It is critical to note the activities surrounding the 911 call for two reasons. First, the prosecution claimed that Darlie murdered her two children, cut her neck, cut her arm, tried to clean up in the kitchen, deposited a sock several houses away in the alley way, returned to the home to break a glass, and then screamed for help. Second, the prosecution painted Darlie as a cold-blooded killer who was not the least bit concerned with the welfare of her children.

The 911 call disproves the latter, but what does it say about the staging?

Let’s look at one of the medical examiner’s testimony. Dr. Janis Townsend-Parchman testified at Darlie’s trial. One of the topics she provided an expert opinion on was the length of time Damon Routier could have survived his injuries. Dr. Townsend-Parchman was skeptical Damon would have lived more than a few minutes upon receiving the stab wounds to his back.

Prosecutor Greg Davis asked Dr. Townsend-Parchman to give an estimate of the amount of time she believed Damon could have survived his injuries. She responded, “minutes”. She stated that if all four wounds were inflicted at the same time, or within a very short period of time, he would have died within “minutes”.

She testified that she could not tell exactly how long he would have lived, estimating on several occasions it would be just “minutes”. Defense attorney Mulder asked if it would be less than five minutes and she responded “likely”. She went on to add, “And that, from the time he collapsed, until the time he actually expired, would probably be another few minutes.”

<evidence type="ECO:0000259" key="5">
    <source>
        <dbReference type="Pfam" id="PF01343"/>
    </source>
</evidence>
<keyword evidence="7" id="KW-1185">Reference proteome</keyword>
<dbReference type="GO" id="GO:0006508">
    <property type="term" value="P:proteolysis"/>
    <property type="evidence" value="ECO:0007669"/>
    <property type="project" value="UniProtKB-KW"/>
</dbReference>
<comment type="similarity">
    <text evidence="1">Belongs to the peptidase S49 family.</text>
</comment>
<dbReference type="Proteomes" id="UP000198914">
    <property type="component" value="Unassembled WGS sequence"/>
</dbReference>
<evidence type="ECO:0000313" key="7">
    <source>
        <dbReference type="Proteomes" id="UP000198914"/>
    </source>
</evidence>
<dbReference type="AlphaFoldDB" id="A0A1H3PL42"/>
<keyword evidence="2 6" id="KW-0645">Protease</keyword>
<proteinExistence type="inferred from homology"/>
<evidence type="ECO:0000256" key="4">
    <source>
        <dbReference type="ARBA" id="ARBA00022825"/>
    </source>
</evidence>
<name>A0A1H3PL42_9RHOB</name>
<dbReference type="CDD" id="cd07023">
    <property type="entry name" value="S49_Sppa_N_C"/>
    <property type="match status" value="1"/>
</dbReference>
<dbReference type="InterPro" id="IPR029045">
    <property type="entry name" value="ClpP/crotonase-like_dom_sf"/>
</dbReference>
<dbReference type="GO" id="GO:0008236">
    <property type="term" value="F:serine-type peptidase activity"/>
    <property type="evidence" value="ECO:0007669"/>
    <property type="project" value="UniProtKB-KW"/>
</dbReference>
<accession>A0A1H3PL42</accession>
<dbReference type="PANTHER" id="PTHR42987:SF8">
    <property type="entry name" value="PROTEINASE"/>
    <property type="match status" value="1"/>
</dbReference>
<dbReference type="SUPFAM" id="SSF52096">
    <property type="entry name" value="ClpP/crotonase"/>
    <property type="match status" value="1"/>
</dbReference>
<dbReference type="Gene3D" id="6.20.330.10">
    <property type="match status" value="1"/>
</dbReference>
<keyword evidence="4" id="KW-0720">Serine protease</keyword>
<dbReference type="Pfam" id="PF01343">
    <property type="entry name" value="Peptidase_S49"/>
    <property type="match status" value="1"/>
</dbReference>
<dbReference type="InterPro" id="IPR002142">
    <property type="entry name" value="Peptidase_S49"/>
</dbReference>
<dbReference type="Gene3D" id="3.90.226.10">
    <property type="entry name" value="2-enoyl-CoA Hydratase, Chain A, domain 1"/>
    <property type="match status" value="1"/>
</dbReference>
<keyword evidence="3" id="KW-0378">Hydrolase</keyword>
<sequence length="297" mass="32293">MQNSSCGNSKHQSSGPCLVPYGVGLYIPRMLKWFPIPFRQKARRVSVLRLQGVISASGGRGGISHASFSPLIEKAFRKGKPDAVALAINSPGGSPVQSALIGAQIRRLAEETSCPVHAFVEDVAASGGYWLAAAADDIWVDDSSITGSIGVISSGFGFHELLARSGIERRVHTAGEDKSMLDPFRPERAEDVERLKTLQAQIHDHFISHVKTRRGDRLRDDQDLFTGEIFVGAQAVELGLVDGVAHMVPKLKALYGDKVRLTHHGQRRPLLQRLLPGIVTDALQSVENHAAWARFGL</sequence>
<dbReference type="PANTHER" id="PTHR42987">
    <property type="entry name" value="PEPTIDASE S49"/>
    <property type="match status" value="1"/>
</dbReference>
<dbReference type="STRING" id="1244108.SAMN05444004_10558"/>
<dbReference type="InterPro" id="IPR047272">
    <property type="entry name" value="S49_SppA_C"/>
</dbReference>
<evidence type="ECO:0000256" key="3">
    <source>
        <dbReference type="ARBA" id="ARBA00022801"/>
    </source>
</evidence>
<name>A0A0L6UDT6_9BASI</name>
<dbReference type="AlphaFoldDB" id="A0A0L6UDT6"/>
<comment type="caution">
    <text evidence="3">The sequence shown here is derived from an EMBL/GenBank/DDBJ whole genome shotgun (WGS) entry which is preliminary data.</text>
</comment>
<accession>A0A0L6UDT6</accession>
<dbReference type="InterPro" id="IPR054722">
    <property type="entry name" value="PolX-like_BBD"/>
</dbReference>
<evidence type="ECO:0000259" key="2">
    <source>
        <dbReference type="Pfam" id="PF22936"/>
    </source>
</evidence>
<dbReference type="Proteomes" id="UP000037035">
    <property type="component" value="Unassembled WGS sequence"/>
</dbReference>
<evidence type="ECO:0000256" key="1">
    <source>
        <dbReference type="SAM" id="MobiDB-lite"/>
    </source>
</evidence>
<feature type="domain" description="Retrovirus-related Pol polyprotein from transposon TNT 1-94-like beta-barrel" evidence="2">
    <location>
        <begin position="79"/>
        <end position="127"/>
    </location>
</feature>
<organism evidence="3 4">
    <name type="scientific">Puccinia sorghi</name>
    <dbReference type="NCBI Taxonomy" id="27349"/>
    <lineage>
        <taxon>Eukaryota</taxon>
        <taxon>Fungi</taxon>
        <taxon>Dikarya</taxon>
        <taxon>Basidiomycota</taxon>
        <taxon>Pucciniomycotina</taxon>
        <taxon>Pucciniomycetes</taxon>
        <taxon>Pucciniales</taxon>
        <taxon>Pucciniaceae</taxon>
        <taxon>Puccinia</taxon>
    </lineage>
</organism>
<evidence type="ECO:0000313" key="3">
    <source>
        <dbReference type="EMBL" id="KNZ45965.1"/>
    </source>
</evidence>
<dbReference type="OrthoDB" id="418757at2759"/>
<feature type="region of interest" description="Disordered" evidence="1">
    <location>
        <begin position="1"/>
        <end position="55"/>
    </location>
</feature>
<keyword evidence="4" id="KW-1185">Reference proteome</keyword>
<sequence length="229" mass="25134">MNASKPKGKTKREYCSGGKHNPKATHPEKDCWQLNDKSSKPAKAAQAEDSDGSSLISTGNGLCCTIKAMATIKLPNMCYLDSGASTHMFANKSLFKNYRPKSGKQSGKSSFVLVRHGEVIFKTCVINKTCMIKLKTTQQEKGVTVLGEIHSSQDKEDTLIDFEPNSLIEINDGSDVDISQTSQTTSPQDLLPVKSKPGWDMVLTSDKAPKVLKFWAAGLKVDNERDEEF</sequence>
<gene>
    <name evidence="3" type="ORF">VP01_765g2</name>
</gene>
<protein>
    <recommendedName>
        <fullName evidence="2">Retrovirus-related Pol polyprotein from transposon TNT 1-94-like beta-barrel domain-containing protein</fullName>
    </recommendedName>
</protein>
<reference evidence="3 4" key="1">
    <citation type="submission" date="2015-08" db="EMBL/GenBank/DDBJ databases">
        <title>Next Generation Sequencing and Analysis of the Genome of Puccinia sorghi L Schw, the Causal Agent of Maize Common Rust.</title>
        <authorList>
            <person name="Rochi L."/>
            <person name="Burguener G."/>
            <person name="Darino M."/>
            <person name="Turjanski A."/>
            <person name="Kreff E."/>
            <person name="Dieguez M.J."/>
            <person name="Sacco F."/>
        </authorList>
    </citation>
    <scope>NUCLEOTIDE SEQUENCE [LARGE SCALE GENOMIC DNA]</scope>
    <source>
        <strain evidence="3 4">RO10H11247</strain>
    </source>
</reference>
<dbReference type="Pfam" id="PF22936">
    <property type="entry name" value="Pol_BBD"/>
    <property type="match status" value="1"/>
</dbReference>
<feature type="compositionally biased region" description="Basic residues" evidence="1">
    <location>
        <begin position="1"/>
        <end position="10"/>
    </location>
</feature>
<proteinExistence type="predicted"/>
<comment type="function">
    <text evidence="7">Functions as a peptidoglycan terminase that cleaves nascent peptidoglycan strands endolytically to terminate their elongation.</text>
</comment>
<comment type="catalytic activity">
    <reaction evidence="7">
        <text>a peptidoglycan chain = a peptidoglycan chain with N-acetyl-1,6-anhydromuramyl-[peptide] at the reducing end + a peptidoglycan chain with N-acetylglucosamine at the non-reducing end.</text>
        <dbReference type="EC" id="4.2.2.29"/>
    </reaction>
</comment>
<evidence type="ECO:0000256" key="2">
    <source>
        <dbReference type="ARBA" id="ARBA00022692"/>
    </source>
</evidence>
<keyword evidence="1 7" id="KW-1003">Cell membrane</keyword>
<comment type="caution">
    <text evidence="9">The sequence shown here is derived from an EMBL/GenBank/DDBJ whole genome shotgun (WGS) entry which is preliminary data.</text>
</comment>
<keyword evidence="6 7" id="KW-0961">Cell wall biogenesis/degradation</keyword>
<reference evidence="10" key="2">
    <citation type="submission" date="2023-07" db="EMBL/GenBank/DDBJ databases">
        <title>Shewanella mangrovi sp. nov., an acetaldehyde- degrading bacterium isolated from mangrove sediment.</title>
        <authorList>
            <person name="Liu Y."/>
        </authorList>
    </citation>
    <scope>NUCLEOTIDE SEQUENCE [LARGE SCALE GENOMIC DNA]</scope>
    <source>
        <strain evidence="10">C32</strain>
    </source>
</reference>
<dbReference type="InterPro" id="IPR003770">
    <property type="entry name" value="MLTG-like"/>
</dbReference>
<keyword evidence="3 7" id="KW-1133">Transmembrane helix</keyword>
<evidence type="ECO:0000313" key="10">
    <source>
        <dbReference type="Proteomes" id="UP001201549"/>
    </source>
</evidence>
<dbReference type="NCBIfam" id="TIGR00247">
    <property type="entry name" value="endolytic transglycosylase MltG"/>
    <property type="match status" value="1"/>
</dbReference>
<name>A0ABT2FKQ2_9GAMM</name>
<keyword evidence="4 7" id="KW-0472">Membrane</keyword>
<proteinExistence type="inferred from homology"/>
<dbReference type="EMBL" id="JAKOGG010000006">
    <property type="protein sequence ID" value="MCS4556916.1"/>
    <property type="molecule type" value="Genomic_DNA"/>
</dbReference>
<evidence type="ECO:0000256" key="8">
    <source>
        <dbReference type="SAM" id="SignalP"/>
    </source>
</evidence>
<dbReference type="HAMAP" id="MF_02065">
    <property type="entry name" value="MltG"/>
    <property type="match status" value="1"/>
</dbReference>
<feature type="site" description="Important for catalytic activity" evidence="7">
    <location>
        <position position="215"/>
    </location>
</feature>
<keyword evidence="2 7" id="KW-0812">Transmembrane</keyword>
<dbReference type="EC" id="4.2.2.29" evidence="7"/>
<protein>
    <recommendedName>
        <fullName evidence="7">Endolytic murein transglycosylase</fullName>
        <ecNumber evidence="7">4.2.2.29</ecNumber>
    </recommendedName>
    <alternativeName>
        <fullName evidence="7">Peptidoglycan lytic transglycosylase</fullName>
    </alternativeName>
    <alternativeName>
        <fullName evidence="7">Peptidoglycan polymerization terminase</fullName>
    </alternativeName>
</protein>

Mulder attempted to ask the doctor to give an exact time frame, asking her if it could be as much as eight or nine minutes. She testified, “You can’t tell.”

On redirect, Davis touched on the length of time Damon could have survived once again. “Can you give us an estimate of how long this child might have live if, say, stab wound 1 had been inflicted and then the other three were inflicted sometime later on?” She responded, “What we’re talking about, a few to several more minutes.”

From the time Darlie began the 911 call, to the time the paramedic stated Damon took his last breath, about eight minutes passed. Remember, Darlie was not on the phone with 911 until after Darin came down the stairs and attended to Devon. It is important to factor the length of time it would have taken for Darin to wake upon hearing a noise and appear in the family room when estimating how much time Darlie had to stage a crime scene.

According to Janis Townsend-Parchman, Darlie had approximately zero to 60 seconds to stage the scene and injure herself. If the maximum amount of time Damon was likely to live is nine minutes, the amount of time spent on the 911 call must be subtracted. Additionally, the nearly two minutes it took for the paramedics to enter the Routier home must be subtracted. Finally, the paramedic testified that Damon was still alive during the two minute time period he provided aid to the child inside the home. The paramedics arrived on the scene five minutes after the call to 911 was made. They waited almost two minutes for the scene to be secured. Damon was still alive during the two minute time frame the paramedic attended to him. This adds up to between eight or nine minutes, depending on the exact moment Damon died in the paramedics care.

Now you have to ask yourself: Did Darlie really have time to do everything the prosecution claimed she did before she made that call to 911?

As previously mentioned, a sock with Devon and Damon’s blood was found several houses away. It was on the ground near a trash can. There was no blood trail near the sock. If Darlie placed it there as the prosecution contended, she had to have done it after the boys were fatally injured and before she slashed her own neck. She would have had to have done this in bare feet, or else she had to take even more time upon arriving back at her home to remove her shoes. If barefoot, she would have taken longer to deposit the sock.